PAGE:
China Allows U.S. Port Call In Hong Kong

China Allows U.S. Port Call In Hong Kong
January 29th, 2008  
Team Infidel

Topic: China Allows U.S. Port Call In Hong Kong

China Allows U.S. Port Call In Hong Kong
New York Times
January 29, 2008 By David Lague
BEIJING — China on Monday allowed a United States warship to make a port call in Hong Kong, two months after it turned away an American aircraft carrier battle group and set off a diplomatic dispute between the countries.
The Blue Ridge, an amphibious command ship and the flagship of the Seventh Fleet, and its 700 crew members were expected to stay in Hong Kong for a few days, according to a spokesman for the American Consulate there.
The sheltered harbor of Hong Kong, a former British colony, is a regular recreation stop for the Navy. Military analysts said the decision to allow ship visits to resume was an acknowledgment that Beijing wanted to avoid further tension in a sometimes troubled military relationship.
“In terms of basic naval confidence-building, port visits are a positive factor in forming good relations between navies,” said Sam Bateman, a maritime expert at Nanyang Technological University in Singapore. “There is really no good reason for China to flex its muscles and deny port visits to the Americans.”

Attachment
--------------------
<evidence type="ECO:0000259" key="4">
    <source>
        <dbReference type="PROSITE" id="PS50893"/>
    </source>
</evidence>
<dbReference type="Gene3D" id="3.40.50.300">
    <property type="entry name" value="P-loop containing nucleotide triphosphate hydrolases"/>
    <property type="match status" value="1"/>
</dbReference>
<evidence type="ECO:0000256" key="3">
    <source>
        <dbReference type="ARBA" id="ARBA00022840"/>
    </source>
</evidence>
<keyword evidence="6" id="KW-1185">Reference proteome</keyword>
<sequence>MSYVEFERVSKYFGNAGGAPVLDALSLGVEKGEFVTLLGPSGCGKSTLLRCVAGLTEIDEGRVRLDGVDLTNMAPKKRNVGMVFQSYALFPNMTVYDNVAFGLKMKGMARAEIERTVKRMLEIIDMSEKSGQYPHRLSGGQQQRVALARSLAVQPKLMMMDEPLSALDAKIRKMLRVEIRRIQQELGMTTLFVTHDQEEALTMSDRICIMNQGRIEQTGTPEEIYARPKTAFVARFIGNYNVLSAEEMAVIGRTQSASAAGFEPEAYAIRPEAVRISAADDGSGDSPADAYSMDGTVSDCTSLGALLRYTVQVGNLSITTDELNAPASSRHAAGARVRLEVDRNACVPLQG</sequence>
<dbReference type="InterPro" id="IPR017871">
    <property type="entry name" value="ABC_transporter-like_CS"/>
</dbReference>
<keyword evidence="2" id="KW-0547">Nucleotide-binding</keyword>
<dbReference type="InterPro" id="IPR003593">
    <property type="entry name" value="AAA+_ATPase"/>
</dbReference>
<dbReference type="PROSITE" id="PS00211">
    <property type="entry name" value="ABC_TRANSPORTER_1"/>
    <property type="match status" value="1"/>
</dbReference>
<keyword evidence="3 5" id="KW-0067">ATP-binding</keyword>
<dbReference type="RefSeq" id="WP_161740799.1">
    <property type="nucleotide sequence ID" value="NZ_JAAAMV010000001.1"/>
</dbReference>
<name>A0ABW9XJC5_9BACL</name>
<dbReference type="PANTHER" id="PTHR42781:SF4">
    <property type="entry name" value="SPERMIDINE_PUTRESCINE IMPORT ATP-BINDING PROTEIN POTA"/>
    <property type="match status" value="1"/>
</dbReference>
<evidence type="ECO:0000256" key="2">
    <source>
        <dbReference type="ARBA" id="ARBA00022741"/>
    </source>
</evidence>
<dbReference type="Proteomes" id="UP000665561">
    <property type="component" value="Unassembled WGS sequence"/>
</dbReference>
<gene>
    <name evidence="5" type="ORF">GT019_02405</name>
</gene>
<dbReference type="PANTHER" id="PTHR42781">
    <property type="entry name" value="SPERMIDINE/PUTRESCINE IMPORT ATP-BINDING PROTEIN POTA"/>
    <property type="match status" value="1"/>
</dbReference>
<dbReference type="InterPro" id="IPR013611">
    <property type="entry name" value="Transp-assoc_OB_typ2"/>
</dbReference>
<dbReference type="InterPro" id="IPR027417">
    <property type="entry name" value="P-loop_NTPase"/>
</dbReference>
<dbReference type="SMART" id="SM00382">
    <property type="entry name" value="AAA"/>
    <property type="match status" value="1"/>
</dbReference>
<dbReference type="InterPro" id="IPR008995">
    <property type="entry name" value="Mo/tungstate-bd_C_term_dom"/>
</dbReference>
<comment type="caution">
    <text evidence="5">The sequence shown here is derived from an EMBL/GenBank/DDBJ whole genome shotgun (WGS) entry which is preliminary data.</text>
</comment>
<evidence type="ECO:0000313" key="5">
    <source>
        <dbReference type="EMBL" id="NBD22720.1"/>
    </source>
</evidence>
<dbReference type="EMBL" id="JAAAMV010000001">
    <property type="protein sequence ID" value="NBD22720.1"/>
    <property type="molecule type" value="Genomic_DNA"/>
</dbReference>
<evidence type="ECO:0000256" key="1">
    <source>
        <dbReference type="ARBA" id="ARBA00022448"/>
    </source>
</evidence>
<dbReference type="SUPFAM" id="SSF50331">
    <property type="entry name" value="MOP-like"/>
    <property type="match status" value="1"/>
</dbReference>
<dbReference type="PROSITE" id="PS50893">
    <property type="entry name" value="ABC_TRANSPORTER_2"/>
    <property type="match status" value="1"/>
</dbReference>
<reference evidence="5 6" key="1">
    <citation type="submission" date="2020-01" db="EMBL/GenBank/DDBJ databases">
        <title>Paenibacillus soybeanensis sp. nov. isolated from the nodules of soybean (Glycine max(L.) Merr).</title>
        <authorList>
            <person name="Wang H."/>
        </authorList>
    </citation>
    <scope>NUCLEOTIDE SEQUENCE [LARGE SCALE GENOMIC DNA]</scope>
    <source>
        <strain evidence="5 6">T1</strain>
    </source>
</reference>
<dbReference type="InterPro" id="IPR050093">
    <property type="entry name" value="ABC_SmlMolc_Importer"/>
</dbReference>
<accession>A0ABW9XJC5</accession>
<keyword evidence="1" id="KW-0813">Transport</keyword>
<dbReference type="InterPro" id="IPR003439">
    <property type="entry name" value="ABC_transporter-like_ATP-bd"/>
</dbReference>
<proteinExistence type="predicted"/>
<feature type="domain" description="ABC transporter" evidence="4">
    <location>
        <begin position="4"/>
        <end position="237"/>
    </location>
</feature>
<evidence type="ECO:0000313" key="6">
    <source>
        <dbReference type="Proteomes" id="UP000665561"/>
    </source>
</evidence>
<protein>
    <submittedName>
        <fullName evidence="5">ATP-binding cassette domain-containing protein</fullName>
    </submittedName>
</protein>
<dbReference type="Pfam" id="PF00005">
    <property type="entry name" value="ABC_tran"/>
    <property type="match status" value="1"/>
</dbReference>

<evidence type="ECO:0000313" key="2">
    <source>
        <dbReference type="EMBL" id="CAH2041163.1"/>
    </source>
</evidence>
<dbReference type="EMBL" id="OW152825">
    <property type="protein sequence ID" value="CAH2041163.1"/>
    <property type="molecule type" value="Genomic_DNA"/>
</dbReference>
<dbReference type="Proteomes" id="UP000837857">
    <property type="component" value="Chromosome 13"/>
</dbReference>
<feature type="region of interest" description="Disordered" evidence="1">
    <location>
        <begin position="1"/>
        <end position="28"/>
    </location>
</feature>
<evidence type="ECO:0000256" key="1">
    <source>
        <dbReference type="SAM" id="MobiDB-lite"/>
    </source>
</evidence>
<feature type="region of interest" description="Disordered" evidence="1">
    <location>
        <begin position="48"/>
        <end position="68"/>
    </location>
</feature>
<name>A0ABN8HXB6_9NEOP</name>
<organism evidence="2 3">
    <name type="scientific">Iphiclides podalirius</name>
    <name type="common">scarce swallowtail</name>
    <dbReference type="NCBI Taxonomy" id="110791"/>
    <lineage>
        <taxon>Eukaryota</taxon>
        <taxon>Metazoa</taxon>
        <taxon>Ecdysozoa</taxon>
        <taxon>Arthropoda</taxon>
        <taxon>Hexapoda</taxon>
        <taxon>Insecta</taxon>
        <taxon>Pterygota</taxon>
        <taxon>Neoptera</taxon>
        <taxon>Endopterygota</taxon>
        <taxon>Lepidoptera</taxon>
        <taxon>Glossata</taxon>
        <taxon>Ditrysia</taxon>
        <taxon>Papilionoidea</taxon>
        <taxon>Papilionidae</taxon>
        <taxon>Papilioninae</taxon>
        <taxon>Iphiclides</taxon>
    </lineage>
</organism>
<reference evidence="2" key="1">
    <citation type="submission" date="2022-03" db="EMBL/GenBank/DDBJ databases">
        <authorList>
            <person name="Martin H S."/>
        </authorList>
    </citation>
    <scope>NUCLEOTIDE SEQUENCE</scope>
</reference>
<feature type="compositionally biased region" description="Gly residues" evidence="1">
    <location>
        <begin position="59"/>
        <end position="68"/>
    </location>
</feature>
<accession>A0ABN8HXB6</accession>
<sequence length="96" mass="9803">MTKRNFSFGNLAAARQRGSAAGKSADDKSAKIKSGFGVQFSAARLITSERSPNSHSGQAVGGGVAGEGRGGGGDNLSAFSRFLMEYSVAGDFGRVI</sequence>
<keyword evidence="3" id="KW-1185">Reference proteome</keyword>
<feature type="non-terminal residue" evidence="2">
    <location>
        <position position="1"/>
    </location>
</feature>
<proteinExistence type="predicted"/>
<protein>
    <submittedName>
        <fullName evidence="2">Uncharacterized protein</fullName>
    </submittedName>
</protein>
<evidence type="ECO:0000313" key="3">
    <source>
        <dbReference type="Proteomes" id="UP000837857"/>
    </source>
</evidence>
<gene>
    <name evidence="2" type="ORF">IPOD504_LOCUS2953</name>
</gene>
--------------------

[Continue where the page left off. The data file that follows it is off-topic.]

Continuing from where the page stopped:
The Bush administration lodged a formal protest after China unexpectedly denied a Thanksgiving port visit to Hong Kong by the aircraft carrier Kitty Hawk and its supporting ships.
With the families of hundreds of crew members waiting in Hong Kong, the fleet returned to its home port in Japan.
Earlier in the same week, China also refused permission for two American minesweepers to seek refuge in Hong Kong from storms in the South China Sea, a move that also drew a strong objection from Washington.
Beijing has not publicly explained its reasons, but a report in the state-controlled news media last year said the decisions were in retaliation for a decision by the Bush administration to upgrade Taiwan’s Patriot antimissile batteries. China considers Taiwan a renegade province.
After talks in Beijing this month with senior Chinese military officers, the commander of American forces in the Pacific, Adm. Timothy J. Keating, predicted that the Blue Ridge visit would go ahead.

Similar Topics
For U.S. And Sadr, Wary Cooperation
U.S. Presses China On Anti-Satellite Test
Chi-Coms To Dump One Trillion In US Reserves
U.S. Has Many Options In Iraq, None Easy
India, China seek to resolve boundary dispute